When Apple announced they were releasing their iOS 14 update, it turned out there was a lot more in store than just personalised widgets on the home screen and more user-friendly FaceTime. Alongside some great updates to features for Apple users came the news of proposed changes to privacy settings.


It also gives Apple users the ability to see a summary of privacy practices before they download an app from the App Store; the new iOS update also allows users to choose an approximate, rather than exact, location when sharing location information.


Those changes have not caused as much of a stir as the most contentious change planned by Apple developers. The planned iOS update means that app developers will be forced to get a user’s permission before tracking them.


While there is a facility on older versions of iOS to turn off tracking, there is no mandatory notification to users. These new updates bring a physical pop-up notification informing users that the app they are using or are about to use would like permission to track you.


Once updated, iPhones will show a message like this: “(insert app name) would like permission to track you across apps and websites owned by other companies. Your data will be used to deliver personalized ads to you.” With this comes the option to “Allow Tracking” or “Ask App Not To Track.”

iOS 14 tracking pop-up

Screenshot from MacRumors coverage

Research shows that Limit Ad Tracking (LAT) percentages have significantly changed in the last few years. 4 years ago, only about 11% of Americans had turned on their Limit Ad Tracking options; that number increased to 31% in 2020. This growth is not solely in the US either. These studies also show almost 28% of iPhone users have turned ad personalisation off across a spread of countries, including the UK.


The changes mentioned above in customer behaviour are before the implementations of the new iOS 14 update, which will put a further dampener on things for advertisers. Let’s face it, this pop-up isn’t exactly worded in the advertisers’ favour, and it makes it even simpler for iOS users to turn their Identifiers for Advertisers (IDFA) off.


What do these iOS14 Changes Mean?

In the UK, smartphones, and tablets account for 51.08% of internet users. Break that down into smartphone usage, and iOS users accounted for 49.88% of the UK market in 2020. This means a large chunk of internet users could opt to switch off ad personalisation when the update goes live.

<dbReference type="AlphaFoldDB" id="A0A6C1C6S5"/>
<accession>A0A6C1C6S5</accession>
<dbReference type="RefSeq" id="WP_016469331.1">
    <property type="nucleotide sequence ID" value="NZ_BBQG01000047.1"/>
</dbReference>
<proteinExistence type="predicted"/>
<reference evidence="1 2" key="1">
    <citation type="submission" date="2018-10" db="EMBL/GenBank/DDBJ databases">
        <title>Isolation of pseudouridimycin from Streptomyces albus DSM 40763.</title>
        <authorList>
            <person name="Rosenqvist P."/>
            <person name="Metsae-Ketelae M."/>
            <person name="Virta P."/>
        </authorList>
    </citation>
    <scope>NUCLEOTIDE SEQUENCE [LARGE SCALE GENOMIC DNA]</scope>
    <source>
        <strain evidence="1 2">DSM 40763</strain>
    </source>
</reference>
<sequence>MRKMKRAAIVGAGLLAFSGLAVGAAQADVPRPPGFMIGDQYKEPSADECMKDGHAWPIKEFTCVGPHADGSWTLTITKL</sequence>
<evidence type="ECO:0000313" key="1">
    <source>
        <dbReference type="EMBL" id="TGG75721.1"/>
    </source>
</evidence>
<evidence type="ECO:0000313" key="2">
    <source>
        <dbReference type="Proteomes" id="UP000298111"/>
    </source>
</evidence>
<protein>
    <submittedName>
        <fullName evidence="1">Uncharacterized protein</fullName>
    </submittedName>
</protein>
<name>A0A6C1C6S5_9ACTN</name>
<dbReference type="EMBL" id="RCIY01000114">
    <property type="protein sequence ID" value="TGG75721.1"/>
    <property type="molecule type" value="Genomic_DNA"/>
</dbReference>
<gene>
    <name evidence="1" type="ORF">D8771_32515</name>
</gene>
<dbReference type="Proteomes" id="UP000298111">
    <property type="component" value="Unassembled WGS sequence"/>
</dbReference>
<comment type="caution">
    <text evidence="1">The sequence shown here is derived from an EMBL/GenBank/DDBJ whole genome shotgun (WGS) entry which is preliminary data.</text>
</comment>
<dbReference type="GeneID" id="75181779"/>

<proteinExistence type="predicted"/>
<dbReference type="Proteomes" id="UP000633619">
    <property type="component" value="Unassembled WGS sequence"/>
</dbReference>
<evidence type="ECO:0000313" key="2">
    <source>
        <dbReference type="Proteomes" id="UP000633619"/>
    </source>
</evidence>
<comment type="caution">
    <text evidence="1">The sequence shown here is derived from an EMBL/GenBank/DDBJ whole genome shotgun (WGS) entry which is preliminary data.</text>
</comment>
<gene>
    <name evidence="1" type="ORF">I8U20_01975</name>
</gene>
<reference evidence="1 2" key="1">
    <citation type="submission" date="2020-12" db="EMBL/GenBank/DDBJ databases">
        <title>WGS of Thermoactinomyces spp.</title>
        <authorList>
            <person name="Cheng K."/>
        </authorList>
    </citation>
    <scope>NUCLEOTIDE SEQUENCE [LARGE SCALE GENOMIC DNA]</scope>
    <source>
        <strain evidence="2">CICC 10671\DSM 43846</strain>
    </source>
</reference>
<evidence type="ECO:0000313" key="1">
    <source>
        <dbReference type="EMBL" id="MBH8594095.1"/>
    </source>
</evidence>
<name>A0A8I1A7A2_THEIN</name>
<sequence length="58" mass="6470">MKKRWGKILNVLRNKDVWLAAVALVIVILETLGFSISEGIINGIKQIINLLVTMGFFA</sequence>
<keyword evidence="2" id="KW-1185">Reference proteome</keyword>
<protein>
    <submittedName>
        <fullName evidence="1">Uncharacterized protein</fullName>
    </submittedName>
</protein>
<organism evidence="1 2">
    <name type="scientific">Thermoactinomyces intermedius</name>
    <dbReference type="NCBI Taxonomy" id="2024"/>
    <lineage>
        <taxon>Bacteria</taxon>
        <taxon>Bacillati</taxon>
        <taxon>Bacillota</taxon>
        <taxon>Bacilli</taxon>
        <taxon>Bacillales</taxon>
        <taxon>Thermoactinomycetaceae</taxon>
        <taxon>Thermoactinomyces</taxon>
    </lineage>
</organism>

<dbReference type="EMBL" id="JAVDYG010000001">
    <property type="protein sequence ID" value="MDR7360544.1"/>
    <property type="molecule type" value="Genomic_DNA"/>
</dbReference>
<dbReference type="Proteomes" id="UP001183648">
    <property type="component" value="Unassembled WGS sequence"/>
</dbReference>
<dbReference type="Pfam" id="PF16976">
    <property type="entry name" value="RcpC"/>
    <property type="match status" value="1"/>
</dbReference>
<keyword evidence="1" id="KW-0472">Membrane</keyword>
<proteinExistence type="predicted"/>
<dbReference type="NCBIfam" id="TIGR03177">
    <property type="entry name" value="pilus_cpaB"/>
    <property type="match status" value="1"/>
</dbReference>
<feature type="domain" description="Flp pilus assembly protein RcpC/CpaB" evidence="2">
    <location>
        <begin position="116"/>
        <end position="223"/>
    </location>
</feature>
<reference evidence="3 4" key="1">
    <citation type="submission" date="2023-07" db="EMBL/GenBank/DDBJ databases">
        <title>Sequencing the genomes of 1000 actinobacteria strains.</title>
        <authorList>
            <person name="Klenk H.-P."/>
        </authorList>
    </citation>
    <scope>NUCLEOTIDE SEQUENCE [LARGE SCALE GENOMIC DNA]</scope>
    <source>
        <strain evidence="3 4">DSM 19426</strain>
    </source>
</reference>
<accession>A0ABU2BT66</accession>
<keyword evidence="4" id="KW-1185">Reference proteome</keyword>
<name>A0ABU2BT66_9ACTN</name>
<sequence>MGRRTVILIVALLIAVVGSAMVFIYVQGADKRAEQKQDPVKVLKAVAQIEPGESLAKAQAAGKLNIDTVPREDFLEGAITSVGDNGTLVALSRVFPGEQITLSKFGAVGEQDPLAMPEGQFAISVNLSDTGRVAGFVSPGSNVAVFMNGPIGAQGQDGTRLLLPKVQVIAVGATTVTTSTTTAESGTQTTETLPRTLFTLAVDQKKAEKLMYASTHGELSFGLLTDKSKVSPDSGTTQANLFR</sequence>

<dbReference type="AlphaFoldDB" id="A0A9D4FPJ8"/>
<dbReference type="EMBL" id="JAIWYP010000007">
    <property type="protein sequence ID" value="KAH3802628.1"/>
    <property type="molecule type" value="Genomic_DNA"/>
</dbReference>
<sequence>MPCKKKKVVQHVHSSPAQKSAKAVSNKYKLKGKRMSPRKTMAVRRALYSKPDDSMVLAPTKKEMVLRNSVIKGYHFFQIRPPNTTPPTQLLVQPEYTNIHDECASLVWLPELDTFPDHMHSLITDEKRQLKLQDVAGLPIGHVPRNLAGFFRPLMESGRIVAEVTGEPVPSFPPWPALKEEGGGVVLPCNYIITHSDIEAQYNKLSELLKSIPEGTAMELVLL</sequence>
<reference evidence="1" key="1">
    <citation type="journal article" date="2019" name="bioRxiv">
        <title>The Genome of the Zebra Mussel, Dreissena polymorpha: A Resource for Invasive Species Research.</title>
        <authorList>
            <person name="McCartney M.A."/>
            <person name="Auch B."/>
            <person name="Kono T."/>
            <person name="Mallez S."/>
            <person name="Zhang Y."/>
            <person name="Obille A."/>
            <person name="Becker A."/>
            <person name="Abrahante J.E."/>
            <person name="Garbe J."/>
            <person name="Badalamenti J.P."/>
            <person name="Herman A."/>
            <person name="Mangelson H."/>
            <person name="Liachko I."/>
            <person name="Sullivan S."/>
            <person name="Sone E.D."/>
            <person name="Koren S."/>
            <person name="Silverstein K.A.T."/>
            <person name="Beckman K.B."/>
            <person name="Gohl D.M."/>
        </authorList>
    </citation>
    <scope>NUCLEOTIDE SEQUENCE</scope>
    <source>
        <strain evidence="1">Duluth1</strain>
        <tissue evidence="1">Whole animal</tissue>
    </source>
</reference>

Mobile Internet Usage


iOS Vs Android

Facebook and Google’s targeted ads have become a thing of beauty for advertisers. The many filters and options give marketers the ability to fine-tune their ad content.  More importantly, they can target these ads to very specific audiences increasing their CTR and conversions. In simple terms, advertisers can choose who sees their ads and how often.


While the truth is, iPhone users have always been able to enable LAT, many either weren’t aware or didn’t bother. This change, including the way it’s worded, could mean that many more users opt-out of IDFA. This will affect both targeting and re-targeting.


For users, this may have its benefits in terms of increased privacy. Many find it creepy how adverts seemingly appear when you think of something. For businesses, the impacts will be felt quickly. The ads that they pour their time, and let’s not forget money, into are likely not going to have the same effectiveness as they did previously.


Your target audience may see the ad, but then again, they may not. This will also affect the data you get back regarding ad effectiveness. For example, you can target an ad at 25-35-year-old men; but because of this lack of IDFA and the use of LAT – a percentage of those men will never see the ad, another portion who do see the ad will not be in the target age range. This means that they may ignore the ad, not because they aren’t interested per se but because the advert isn’t appropriate for them. This change to iOS14 may make it harder for advertisers to tell what the reasons are.


What can advertisers do about this update?


As of today, the portion of the update containing changes to ad tracking doesn’t appear to have been formally rolled out. However, Facebook and Google Ads have both released statements regarding how they will comply with the changes alongside some sound advice to advertisers.


Both companies advise ensuring that your SDK is updated to the latest version (7.64 for Google Mobile Ads and for Facebook SDK iOS 14 Version 8.1). Google offers further advice to prepare their partners in a blog written recently by their Group Product Manager.


Facebook suggests making sure your website’s domain is verified and that this domain verification is prioritised for those domains containing pixels that are utilised by multiple business or personal ad accounts. You can read more about Facebook’s take on this in their Business Help Centre article here.


Ultimately this update may prove to be a huge shift back in the individual’s favour for now. We are sure that companies like Facebook and Google will try to overcome the adversities faced with this new rollout by Apple. Their bottom line depends hugely on advertising revenue, after all. This power struggle over privacy and our data is far from over.